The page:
During each split, teams get a chance to show their development in terms of synergy, mechanical skill, and sheer ability. With this season’s roster changes and new ban system, predictions on which teams would rise to the top spread across Reddit and various other websites. Many people expected TSM, KT Rolster, H2K, Splyce, and SKT T1 rising to the top of their regions, but the first few weeks of the spring split have shown that these predictions have been utterly false. Teams like FlyQuest, Unicorns of Love, and BBQ Olivers have performed far better than many predicted. The question is, how have these teams climbed up in their regions? How did Unicorns of Love, a team that ended the summer split in 6th place, barely making the Regional Qualifiers, become an undefeated 1st place team in their group? How did FlyQuest, a team that no one expected to do better than 10th place, manage to rise above TSM? How did each team play around the trend of Ziggs in the bot lane? Although each match contains a high level of strategic complexity, we can analyze the turning points in a match and how a team was capable of winning.
Who Are They?
Let’s look at the region considered by most to be the strongest, the Korean LCK. One team that has proven that they can hold their own is former ESC Ever, BBQ Olivers. ESC Ever was a challenger team that made a complete turnaround from consistent losing and poor performance to defeating the likes of SSG and SKT T1, winning first place at the 2015 KeSPA Cup. They were then acquired through sponsorship and hit the LCK, debuting as BBQ Olivers.
Like before, BBQ has shown their strength and tenacity against the best of the best. In their series against MVP, BBQ Olivers showed that they could bounce back from a rough start. During the first game, MVP showed their macro prowess with ADD’s Sion pick constantly applying pressure via rotations. However, BBQ Olivers continued the series showing that they had what it takes to challenge other teams in their regions. During the 3rd game of BBQ vs MVP, the team compositions were quite interesting. While MVP had the more in-meta picks in the Maokai top lane and Kha’zix jungle, BBQ’s draft was powerful in how it pressured the map. BBQ’s draft of Shen, Taliyah, and Rek’sai opened up different and less expected ways to play the map and position in a team fight.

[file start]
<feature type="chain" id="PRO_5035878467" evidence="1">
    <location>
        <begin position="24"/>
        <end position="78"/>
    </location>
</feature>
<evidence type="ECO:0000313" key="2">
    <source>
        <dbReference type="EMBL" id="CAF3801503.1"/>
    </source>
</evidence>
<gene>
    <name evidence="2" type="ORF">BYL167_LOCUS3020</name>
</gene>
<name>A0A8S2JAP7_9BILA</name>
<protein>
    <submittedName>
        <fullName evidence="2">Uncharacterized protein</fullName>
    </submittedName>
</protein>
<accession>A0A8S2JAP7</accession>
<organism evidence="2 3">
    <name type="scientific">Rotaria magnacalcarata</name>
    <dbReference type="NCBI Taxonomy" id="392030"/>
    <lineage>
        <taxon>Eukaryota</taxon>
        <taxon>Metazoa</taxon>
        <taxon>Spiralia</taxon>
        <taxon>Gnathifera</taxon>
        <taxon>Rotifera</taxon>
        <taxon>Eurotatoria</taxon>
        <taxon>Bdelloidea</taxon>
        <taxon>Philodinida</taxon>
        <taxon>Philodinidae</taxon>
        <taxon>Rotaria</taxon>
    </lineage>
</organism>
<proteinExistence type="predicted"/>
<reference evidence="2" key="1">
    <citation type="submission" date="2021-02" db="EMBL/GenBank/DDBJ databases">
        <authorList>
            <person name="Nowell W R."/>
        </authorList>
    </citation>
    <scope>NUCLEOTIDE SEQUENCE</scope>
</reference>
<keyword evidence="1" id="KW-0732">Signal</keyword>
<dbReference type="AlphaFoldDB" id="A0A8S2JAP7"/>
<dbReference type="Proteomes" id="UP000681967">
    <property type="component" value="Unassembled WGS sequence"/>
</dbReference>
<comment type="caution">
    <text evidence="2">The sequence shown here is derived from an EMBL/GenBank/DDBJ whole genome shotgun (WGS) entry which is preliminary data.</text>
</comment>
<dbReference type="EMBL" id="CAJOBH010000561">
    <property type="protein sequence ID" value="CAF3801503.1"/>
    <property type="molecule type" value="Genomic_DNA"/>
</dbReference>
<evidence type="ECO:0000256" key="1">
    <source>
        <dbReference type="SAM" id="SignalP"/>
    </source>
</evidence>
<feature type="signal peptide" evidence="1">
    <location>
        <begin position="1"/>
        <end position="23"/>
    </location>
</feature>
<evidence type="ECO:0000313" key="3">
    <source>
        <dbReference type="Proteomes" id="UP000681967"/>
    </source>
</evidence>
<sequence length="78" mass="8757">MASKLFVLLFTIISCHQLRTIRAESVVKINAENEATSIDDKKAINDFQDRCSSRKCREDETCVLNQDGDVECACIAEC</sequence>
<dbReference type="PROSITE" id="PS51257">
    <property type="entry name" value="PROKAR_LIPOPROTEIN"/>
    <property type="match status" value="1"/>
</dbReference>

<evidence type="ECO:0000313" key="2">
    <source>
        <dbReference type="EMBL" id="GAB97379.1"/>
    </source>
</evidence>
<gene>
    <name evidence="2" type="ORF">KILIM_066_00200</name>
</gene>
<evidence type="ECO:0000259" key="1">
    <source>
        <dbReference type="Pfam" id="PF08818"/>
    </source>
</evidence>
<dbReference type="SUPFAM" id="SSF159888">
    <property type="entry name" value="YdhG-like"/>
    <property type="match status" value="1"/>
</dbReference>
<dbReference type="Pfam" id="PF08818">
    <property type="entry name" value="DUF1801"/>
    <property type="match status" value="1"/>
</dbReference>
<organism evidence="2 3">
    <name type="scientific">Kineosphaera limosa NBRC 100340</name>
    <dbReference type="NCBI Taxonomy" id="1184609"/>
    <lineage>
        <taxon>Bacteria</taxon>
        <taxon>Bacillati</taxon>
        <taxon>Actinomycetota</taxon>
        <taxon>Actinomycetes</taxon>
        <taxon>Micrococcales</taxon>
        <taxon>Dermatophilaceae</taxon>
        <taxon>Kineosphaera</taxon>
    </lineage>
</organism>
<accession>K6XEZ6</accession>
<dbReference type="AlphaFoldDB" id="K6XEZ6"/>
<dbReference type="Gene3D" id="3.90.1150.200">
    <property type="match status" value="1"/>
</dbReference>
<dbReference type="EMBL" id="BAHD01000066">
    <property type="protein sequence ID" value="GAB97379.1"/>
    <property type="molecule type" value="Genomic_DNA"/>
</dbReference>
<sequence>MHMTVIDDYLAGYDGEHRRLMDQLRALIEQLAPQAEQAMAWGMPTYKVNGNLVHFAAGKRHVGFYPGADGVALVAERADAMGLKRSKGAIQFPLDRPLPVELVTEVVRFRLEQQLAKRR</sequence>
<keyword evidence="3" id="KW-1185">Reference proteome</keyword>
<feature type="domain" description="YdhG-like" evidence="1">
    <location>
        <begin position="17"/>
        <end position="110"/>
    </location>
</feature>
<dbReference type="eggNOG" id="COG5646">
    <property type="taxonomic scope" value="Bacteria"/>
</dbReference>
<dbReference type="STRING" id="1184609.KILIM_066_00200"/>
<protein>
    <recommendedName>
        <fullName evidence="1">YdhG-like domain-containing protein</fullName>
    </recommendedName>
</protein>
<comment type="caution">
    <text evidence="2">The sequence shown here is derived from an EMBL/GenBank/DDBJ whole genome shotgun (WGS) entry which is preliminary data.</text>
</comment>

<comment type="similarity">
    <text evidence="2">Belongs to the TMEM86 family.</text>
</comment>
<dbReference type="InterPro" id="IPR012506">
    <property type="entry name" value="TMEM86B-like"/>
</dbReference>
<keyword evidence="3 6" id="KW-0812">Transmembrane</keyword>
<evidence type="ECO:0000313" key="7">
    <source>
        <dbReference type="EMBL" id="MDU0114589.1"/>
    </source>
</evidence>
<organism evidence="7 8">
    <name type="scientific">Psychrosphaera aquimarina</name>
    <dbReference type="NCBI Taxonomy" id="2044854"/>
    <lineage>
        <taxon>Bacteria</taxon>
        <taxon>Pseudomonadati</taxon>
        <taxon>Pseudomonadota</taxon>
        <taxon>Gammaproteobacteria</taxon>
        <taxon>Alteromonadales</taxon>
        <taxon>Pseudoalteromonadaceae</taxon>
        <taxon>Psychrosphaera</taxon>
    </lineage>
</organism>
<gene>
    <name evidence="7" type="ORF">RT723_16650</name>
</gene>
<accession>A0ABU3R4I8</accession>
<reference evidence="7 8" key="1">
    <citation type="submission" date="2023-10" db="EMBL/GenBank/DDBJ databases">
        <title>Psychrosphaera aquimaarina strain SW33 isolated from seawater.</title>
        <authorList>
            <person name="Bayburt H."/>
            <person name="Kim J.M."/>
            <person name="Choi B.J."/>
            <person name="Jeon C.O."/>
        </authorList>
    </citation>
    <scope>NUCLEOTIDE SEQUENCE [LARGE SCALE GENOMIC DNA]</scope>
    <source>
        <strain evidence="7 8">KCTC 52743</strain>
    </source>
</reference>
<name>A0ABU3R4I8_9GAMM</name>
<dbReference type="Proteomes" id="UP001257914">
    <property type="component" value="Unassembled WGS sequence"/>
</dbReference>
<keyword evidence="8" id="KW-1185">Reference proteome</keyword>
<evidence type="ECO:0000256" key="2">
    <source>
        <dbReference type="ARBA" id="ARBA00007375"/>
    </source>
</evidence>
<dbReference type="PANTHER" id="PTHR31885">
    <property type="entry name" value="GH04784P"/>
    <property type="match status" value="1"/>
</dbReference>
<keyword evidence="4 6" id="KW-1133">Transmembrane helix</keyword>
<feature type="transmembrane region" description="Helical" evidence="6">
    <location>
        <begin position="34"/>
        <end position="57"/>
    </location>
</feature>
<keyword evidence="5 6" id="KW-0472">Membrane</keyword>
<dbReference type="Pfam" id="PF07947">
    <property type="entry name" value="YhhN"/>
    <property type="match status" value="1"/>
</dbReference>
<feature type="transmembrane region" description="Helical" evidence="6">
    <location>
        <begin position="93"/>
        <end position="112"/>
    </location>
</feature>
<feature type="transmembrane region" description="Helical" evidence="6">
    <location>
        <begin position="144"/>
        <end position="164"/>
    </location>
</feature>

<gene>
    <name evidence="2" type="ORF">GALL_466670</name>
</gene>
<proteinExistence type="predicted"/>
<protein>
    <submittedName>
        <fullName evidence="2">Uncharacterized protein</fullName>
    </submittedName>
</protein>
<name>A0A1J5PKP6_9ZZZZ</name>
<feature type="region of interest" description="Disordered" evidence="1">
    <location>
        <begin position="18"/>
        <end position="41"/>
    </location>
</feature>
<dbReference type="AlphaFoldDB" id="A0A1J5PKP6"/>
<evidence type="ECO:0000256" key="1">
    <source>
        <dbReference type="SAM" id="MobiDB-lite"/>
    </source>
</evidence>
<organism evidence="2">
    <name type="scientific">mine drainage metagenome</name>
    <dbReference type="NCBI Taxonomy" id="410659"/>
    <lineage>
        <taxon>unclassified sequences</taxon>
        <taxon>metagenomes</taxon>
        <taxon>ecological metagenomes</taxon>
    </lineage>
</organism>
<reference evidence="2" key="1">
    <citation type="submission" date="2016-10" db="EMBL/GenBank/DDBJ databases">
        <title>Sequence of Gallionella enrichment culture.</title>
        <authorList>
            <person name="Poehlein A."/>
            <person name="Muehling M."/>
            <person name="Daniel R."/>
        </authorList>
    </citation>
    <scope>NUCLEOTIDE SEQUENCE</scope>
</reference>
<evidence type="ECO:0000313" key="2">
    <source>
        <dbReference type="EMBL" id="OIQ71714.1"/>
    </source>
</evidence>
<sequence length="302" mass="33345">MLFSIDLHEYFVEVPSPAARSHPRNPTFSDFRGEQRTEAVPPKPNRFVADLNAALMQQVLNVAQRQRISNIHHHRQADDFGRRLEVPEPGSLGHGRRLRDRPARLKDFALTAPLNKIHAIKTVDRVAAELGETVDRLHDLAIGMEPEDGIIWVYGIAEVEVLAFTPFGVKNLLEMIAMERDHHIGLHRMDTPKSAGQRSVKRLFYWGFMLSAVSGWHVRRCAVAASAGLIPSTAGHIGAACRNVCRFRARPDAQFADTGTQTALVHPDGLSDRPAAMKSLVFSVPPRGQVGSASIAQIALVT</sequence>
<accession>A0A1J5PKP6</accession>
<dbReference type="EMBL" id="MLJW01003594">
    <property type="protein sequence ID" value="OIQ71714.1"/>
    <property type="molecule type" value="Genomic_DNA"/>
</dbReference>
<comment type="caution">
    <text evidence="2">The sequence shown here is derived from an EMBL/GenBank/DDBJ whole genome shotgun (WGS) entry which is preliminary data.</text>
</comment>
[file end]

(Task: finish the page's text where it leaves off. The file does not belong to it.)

The general formation of BBQ’s composition developed “choke points” across the map, using Taliyah’s Weaver’s Wall to create non-standard choke points, forcing more favorable fights for their team. These choke points appear in the image below. The composition developed a major advantage for BBQ, who were able to easily collapse on any of MVP’s caught out players, but with the capability to pressure neutral objectives as well.
These cramped areas give Taliyah easy access to land her combo on multiple opponents. They also allow not only the Rek’sai and Shen to excel but also the Malzahar support pick, because of the sheer area-of-effect damage and crowd control output. The composition dominates in these spaces as much as a red side Varus or Orianna. Aside from the sheer dominance over these areas of the map, MVP was unable to recognize and play around the choke points. At 13:20 into game 3, MVP is in a rather unfavorable position as they begin to funnel into one of these choke points.
From the positioning given, we can see what the Taliyah ultimate grants in terms of a team fight and positioning. Being in this small area places MVP’s AD Carry, MaHa, in an unfavorable situation. With the Thresh lantern down, there is no real form of escape for MaHa. As BBQ’s jungler Bless moves in, Flash is forced from MVP’s ADC. This fight ultimately causes both members of MVP’s bottom lane and their top lane to return to their base, granting BBQ the capability to apply pressure by clearing enemy vision and placing their own. Because of the nature of BBQ’s composition, a more effective form of pathing that MVP could have taken would have been something similar to the image below. This would recognize the danger that is a competent Taliyah player and help avoid being forced into an unfavorable situation.